Cool enough for him, but made for her, aBlogtoWatch takes a hands-on look at the Christophe Claret Margot, the boutique watch maker’s first timepiece for women. 2014 was very much about high-end women’s watches, and 2015 will once again focus on luxury ladies’ watches to an even larger extent. While timepiece makers claim to do their own thing and pay little attention to competitors, that is clearly not as much as the case as they would have you believe. Proof, perhaps, is in the collective way they jump on emerging trends such as this.
To be honest, I don’t know all the reasons why watch makers have determined that producing ultra-high-end women’s watches is the right move for the industry right now. “Normal” luxury women’s watches are doing quite well, and to a large degree, help the Swiss watch industry maintain profits. What is new isn’t the idea of a high-end watch for women, but rather a high-end watch for women that focuses on a mechanical complications and innovative features. What the watch industry is trying to do is create demand for features and mechanisms in the female watch buyer market in a similar way that there is demand in the men’s watch market.
So, the real challenge for watch makers is to produce a timepiece that is both mechanically interesting as well as beautiful, if they want to seriously attract female luxury shoppers. While this task is easier for men’s watches, it is difficult for women’s watches. One major reason is size. Complicated mechanical watch movements today tend to be on the larger size – which often fit men’s tastes, but can be too large for most women’s wrists. Of course, watch makers can include specially sized complex movements for women’s pieces, but it is very time consuming and expensive to design and produce completely unique movements. I should say at this point that the Christophe Claret Margot is one of the few high-end ladies watches that does have a unique movement made specially for it.
Another issue with making high-end watches for women is knowing just what most women want. Let’s forget for a moment that, even though there are many beautiful ladies’ jewelry timepieces out there, the watch industry is a mostly male-dominated field when it comes to management. The traditional notion was that women didn’t even want mechanical movements, but rather simple quartz movements inside of attractive cases decorated with precious materials. While, to a large degree, that is still true, there is a growing sentiment in the watch industry that many women want mechanical watches produced exclusively for them.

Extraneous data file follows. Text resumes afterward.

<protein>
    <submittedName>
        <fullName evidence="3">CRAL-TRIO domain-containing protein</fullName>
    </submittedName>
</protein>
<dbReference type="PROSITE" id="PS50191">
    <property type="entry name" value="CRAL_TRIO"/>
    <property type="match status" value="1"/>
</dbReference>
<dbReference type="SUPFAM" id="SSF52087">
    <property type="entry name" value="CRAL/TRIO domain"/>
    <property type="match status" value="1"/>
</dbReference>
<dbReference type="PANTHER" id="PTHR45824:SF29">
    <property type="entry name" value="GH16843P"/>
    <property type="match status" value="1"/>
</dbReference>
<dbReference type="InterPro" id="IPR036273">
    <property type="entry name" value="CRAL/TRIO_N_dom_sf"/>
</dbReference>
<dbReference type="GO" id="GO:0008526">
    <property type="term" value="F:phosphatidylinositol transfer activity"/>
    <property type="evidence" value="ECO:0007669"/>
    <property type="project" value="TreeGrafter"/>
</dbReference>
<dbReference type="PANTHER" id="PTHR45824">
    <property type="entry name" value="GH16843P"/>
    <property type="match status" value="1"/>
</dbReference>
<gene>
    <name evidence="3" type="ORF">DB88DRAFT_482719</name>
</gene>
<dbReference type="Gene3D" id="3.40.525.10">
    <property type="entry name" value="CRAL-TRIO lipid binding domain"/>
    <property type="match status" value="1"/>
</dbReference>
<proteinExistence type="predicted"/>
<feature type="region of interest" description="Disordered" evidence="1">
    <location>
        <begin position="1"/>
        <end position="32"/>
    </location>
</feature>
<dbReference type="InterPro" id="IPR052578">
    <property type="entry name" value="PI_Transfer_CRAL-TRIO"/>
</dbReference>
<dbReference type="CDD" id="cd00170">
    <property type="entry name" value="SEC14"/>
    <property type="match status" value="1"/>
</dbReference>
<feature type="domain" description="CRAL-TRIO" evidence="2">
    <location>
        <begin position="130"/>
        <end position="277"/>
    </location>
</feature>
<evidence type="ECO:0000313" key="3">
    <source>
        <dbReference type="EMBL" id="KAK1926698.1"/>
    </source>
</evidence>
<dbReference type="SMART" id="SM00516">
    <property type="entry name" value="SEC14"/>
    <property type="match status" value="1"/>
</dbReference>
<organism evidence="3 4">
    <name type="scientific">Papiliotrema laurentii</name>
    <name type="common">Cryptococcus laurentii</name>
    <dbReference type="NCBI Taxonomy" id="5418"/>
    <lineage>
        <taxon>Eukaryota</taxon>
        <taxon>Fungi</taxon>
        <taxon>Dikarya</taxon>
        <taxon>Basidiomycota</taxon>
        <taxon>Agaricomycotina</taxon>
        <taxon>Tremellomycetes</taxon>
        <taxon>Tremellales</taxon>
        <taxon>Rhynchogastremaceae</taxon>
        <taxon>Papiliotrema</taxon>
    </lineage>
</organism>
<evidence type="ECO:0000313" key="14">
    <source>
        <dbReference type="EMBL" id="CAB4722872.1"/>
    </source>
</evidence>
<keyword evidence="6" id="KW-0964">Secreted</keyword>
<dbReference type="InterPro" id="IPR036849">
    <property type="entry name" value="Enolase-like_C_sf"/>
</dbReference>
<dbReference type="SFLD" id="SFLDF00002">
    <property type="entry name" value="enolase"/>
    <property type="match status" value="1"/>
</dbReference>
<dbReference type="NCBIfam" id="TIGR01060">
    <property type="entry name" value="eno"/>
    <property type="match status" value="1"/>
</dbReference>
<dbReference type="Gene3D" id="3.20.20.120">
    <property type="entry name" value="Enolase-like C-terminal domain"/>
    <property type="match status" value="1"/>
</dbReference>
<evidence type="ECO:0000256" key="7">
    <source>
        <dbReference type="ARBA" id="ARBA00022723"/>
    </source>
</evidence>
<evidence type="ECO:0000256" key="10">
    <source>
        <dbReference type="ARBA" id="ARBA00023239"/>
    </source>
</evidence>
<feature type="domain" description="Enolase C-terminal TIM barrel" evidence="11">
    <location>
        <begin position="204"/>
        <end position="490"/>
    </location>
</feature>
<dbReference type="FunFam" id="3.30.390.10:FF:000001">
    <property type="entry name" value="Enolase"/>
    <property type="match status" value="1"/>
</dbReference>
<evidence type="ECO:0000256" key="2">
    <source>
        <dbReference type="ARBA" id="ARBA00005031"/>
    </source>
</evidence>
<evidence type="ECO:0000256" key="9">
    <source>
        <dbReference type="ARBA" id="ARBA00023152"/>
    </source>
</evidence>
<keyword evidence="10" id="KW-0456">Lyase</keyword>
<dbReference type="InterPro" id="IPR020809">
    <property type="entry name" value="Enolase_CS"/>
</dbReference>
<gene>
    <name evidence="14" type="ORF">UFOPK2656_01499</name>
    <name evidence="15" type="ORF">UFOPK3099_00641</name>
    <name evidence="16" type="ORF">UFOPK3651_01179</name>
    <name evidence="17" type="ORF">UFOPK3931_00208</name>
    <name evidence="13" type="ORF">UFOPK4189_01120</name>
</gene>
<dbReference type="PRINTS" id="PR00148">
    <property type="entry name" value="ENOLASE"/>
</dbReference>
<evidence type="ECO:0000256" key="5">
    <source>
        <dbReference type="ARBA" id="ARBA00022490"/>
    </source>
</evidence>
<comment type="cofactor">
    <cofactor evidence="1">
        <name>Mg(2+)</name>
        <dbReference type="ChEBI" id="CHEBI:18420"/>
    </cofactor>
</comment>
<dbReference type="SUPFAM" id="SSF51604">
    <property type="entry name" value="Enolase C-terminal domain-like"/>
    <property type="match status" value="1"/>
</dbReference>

Collectively, I don’t think the watch industry knows what exactly types of complications women want. Perpetual calendars? Chronographs? Minute repeaters? It is hard to say what will have the most impact in an already ultra-niche demographic. The philosophy behind the Christophe Claret Margot was clever, but not something the larger brands could ever really copy – and that is to produce a more whimsically playful complication with an emotional – versus functional – use. Hence, a timepiece that allows you to play the “game” of “he loves me, he loves me not” (Effeuiller la marguerite).
When I first discussed the Christophe Claret Margot watch here I explained that the French version of the flower petal picking game was apparently more complex than the English version. I learned that, rather than “he loves me” or “he loves me not,” there are various grades of positive or negative affect – something that the brand attempted to reproduce in the Christophe Claret Margot watch. Experience with developing movements for watches such as the Christophe Claret Poker gave the manufacture a lot of skill when it comes to producing mechanical randomizers similar to those found in traditional slot machines. Therefore, the randomizing element in the Christophe Claret Margo uses two windows to display the current “love result,” when the game pusher is pressed on the case. The other pusher resets the game.